In the end, however, the map of the city is so criss-crossed with view cones that it makes development difficult. How can we be sure that this does not turn the city into a museum?

Edinburgh's historic skyline.
Edinburgh’s historic skyline. Photograph: Alamy

Such restrictions can be creative, encouraging planner and architect to think about their designs fitting into the grain of the place, in conversation with their surroundings rather than standing alone in the landscape. However, there are other strains that put pressure on the existing fabric of the city and raise questions about the efficacy of protected views.

A few weeks ago, I stood at the top of San Francisco’s Dolores Park, looking back across the city towards downtown. The city flows, undulating across the landscape, with clusters of three- and four-storey houses, offices and the odd church tower breaking the surface, until it crests with the rising heights of the warehouses and factory buildings – now converted into lofts and startup offices, such as the Twitter offices on Market St, in SoMa, the municipal buildings that huddle around the Civic Centre, and, in the background, the shining towers of the financial district. The buildings follow the curves of the hills and the valleys.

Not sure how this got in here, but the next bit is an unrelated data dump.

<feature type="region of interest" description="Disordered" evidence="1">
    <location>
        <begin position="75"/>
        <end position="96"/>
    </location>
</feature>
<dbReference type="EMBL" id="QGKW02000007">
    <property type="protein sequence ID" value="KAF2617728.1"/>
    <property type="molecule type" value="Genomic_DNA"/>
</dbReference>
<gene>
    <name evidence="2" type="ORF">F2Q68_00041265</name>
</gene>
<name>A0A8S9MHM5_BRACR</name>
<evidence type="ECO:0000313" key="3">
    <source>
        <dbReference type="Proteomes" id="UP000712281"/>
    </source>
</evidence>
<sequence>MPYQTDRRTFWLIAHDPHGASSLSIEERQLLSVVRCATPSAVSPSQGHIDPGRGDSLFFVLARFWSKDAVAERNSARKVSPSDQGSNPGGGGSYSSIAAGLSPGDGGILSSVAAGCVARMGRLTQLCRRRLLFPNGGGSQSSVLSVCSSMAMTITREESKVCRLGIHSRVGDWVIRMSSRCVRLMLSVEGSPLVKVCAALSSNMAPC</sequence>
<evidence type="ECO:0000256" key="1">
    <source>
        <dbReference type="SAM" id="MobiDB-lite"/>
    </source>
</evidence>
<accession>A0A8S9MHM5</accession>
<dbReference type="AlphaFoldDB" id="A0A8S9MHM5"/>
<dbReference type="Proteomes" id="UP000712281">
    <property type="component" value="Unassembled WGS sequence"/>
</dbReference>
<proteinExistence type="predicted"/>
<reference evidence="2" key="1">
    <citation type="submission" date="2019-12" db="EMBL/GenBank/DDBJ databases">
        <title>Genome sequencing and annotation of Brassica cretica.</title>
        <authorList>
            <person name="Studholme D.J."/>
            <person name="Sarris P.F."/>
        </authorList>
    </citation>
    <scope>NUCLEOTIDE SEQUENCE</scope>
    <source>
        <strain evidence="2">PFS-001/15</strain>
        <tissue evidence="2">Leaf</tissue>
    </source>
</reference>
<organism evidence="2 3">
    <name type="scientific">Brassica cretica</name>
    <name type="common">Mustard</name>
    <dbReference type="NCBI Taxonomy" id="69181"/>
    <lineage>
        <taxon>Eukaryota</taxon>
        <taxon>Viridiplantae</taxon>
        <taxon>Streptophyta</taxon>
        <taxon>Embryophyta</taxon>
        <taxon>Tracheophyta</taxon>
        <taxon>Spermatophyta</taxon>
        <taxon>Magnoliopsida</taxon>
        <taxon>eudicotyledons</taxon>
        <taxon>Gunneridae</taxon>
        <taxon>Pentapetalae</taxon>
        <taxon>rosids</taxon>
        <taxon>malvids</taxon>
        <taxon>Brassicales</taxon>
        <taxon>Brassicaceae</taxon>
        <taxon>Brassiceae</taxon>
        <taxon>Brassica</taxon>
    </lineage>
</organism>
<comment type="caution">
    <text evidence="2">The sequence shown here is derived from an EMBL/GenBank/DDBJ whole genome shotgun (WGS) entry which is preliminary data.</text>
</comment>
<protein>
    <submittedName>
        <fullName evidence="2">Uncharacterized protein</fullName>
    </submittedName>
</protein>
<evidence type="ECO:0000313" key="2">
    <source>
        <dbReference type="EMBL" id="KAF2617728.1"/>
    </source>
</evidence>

This landscape was the result of time and changing planning policies, as well as a contested idea of what the “city pattern” should be. The San Francisco general plan itself was created in horror at the rapid growth of the downtown, the mushrooming of alien towers in the financial district. But now the crisis is not of new office and retail spaces, but housing. As our cities grow, where do we fit everyone?